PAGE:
Tying Mop Flies – An Abomination or the Bomb?

This post was last updated on June 1st, 2022 at 11:00 pm

Mop flies - Using a mop to tie fishing fliesA mop that makes a very good fly tying materialMop flies are all the rage these days. It is essentially a thick durable chenille material that you can purchase at any hardware or cleaning store from the mop aisle. It is available in tons of colors, but perhaps the best strategy is to buy a white mop and color your flies with some permanent marker. (Here is a link to a very large white dust mop on Amazon that will work very well) This new tying material has endless uses and many great benefits. It also has people who find it to be a repulsive non natural material who would not even buy this stuff to mop the floor. Personally I find it to be a great material for tying caddis, large worms and even stoneflies.


The Mop Fly Cased Caddis

A cased caddis larva tied with a mop materialThis mop material makes caddis larvae about as good as anything. It really shines when making a cased caddis variation like the one shown in the image above. Frankly I’m not sure how any trout could turn this thing down! It is tied with a few wraps of lead wire to get it down a little faster, because this material is not very fast sinking.

Tying Materials list

  • #10 egg hook
  • Lead wire
  • Ice dub (Peacock color)
  • Black goose biots
  • Mop

The Mop Night crawler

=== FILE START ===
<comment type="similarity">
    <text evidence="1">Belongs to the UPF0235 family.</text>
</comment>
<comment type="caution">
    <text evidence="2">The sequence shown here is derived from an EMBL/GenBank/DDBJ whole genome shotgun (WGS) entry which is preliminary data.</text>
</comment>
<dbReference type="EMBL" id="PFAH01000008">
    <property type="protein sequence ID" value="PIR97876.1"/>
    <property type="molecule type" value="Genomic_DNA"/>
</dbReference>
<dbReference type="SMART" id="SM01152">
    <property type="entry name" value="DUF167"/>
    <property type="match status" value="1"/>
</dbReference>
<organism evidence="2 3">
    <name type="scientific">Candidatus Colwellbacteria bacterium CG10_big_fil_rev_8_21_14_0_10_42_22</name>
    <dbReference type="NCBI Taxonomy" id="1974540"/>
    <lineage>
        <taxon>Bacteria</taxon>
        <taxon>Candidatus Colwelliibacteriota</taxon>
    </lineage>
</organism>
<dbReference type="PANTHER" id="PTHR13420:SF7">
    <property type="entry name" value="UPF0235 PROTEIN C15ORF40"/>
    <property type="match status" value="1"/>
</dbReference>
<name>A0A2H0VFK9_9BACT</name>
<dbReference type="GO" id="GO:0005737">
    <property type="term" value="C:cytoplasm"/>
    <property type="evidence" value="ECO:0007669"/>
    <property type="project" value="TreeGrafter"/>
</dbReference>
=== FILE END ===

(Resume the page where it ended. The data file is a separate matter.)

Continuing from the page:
A large worm fly pattern tied using mop material
I colored up this worm fly using a few shades of pink and red permanent markers.

This big beautiful night crawler (BBN) is sure to start an argument with your elitist fishing buddies, who wont even use a San Juan worm. This is essentially 2 pieces of mop material tied to a hook. In the center it is another small piece of mop wrapped around and trimmed to match the size of the rest of the BBN. The way this fly undulates underwater, any trout who’s looking for a big meal will happily eat it.

The Mop Stonefly Pattern

Stone fly pattern tied using a mop materialThis is almost the same as the mop caddis larva above, except I’ve glued goose biots to the tail and added a latex scud back material for the wing case. I think this will be an exceptional pattern during the salmonfly hatch and throughout the summer when large golden stones are out and about.

Once you start tying flies using a dust mop, you’ll find that the possibilities are endless with this material. Get creative and see what you can come up with.